Impact of sex on long-term cardiovascular outcomes of patients undergoing percutaneous coronary intervention for acute coronary syndromes

Anastasios Roumeliotis, Bimmer E. Claessen, Samantha Sartori, Davide Cao, Hanbo Qiu, Anton Camaj, Johny Nicolas, Rishi Chandiramani, Ridhima Goel, Mauro Chiarito, Rebecca Torguson, Joseph Sweeny, Nitin Barman, Prakash Krishnan, Annapoorna Kini, Samin K. Sharma, George Dangas, Roxana Mehran

Research output: Contribution to journalArticlepeer-review

7 Scopus citations


Background: Women with acute coronary syndrome (ACS) generally present with more comorbidities and experience worse clinical outcomes compared with males. However, it is unclear whether this represents genuine sex-related difference or stems from clinical, procedural and socioeconomic factors. Methods: We analyzed consecutive patients undergoing percutaneous coronary intervention (PCI) for ST-segment elevation myocardial infarction (STEMI), non-STEMI or unstable angina at a single tertiary-care center. Exclusion criteria were unknown sex, age < 18 years and PCI with bare metal stent or without stent placement. The study population was stratified according to sex. The primary endpoint was major adverse cardiac and cerebrovascular events (MACCE) defined as the composite of death, spontaneous myocardial infarction, or stroke at 1 year. Secondary endpoints were individual components of MACCE, target vessel revascularization (TVR) and clinically significant bleeding. Results: Of the 7362 patients included, 5031 (68.3%) were men and 2331 (31.7%) women. Women were older and presented with a higher burden of comorbidities while men had more complex coronary anatomy. The incidence of 1 year MACCE was significantly higher among women (8.0% versus 5.6%; p < 0.01) compared to men. Women also experienced a higher rate of bleeding (2.3% vs. 1.4%; p = 0.02) while there were no differences between groups in terms of TVR (8.1% vs. 7.8%; p-value = 0.83). Differences in outcomes were attenuated after multivariable adjustment. Findings were consistent across ACS subgroups. Conclusions: In a contemporary ACS population treated with drug-eluting stents, women experienced a higher crude rate of 1-year MACCE. This was no longer apparent after accounting for baseline imbalances.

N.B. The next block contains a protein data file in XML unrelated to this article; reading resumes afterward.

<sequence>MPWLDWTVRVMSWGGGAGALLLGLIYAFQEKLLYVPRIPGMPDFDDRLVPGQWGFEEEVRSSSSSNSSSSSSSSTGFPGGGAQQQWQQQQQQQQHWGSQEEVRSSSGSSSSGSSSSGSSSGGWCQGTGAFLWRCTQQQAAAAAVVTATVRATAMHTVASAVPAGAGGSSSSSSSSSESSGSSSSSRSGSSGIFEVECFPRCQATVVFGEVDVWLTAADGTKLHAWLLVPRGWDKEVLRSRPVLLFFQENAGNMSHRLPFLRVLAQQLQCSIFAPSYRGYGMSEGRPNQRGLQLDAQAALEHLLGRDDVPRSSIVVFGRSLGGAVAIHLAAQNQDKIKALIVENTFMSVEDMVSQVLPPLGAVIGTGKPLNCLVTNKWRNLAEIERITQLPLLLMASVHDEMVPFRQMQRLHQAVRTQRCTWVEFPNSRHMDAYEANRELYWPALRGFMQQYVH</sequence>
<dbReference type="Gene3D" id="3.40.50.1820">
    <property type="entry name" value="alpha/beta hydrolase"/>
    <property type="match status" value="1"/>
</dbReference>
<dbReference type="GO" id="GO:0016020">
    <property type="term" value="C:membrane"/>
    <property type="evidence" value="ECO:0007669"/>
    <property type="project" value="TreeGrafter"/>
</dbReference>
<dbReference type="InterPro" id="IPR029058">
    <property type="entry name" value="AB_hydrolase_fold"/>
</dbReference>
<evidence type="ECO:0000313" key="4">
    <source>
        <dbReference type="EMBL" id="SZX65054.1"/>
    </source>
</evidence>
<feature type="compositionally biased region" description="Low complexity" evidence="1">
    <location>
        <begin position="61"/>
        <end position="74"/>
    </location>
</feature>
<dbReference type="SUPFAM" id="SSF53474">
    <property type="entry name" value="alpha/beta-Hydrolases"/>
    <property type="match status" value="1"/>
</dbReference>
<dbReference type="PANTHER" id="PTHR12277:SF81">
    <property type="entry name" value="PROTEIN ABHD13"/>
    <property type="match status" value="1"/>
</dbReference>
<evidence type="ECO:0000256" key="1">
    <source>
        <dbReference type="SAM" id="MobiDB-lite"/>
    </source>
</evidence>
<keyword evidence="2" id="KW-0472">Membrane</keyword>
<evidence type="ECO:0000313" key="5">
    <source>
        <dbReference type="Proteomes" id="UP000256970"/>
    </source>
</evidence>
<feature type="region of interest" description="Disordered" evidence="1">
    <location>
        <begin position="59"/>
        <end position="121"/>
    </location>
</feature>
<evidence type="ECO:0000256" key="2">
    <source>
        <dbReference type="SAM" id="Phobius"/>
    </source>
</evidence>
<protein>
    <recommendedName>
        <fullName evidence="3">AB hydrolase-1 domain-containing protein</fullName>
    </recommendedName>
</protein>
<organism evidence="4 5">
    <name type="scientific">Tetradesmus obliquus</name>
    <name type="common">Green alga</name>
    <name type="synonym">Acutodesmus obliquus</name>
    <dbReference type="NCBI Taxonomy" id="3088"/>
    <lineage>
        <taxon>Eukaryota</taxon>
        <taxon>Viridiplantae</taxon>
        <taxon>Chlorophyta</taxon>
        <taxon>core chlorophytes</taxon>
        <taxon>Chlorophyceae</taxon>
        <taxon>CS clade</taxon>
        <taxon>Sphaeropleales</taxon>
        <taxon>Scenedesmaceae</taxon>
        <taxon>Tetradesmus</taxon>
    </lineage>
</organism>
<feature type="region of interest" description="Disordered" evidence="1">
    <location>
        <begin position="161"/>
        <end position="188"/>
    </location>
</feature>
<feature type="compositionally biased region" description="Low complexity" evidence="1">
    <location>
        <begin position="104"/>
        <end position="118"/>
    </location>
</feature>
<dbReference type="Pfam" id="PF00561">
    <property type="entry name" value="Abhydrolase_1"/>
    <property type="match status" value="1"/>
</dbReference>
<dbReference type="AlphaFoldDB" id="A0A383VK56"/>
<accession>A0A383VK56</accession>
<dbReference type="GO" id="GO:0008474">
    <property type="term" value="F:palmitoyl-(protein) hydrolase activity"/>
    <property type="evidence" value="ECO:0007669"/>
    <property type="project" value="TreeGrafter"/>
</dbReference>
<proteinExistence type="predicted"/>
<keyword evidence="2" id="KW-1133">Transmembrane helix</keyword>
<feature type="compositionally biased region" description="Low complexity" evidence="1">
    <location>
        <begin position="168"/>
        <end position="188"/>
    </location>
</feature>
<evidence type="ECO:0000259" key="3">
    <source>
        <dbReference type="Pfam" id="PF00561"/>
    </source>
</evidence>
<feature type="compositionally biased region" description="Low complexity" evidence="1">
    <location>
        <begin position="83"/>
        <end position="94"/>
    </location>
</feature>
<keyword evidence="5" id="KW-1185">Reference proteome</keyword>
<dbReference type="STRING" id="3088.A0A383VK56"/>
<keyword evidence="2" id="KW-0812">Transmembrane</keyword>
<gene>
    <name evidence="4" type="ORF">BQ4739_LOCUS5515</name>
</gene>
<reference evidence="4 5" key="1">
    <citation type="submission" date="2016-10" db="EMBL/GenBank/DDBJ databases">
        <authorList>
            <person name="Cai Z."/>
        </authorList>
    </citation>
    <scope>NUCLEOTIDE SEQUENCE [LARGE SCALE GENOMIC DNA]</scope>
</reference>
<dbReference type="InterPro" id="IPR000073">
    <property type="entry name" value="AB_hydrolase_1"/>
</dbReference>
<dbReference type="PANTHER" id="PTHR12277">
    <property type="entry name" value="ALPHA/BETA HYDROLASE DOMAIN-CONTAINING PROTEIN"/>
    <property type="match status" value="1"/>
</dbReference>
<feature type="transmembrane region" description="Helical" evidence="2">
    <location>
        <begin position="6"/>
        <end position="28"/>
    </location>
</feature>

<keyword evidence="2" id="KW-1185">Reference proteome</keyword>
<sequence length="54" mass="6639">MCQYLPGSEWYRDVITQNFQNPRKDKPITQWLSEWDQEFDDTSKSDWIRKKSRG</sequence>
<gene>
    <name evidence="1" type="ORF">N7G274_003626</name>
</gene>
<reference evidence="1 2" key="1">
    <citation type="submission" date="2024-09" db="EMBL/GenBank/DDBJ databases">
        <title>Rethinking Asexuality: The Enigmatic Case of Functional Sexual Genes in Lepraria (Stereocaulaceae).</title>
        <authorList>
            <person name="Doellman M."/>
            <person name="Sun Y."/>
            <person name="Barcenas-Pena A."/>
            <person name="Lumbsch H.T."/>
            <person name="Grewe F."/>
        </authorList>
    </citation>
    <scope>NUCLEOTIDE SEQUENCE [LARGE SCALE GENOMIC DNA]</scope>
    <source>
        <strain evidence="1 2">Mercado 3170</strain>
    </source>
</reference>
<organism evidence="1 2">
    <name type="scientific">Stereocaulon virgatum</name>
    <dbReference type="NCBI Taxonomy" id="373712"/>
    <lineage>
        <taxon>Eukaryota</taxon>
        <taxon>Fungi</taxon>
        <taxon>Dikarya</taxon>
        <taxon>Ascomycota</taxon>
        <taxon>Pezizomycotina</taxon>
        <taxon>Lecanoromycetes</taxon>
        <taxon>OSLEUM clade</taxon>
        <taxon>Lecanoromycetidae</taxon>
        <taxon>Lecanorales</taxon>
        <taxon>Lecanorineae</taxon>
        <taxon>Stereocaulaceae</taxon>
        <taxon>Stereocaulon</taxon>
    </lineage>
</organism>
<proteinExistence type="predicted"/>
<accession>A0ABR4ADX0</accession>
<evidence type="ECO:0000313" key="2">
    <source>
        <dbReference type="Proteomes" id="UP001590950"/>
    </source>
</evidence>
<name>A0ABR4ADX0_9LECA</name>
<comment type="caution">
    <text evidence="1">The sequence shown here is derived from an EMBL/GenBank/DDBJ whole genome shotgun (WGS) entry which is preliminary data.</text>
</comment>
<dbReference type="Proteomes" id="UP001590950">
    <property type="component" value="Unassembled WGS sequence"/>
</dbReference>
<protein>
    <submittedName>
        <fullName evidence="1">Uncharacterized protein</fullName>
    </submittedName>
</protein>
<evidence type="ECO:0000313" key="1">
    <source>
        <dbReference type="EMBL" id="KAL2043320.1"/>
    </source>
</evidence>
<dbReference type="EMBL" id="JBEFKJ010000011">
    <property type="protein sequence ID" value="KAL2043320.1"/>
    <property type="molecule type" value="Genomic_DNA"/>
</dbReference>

Original languageEnglish
Pages (from-to)E494-E500
JournalCatheterization and Cardiovascular Interventions
Issue number4
StatePublished - Oct 2021


  • coronary artery disease
  • gender
  • outcomes/studies


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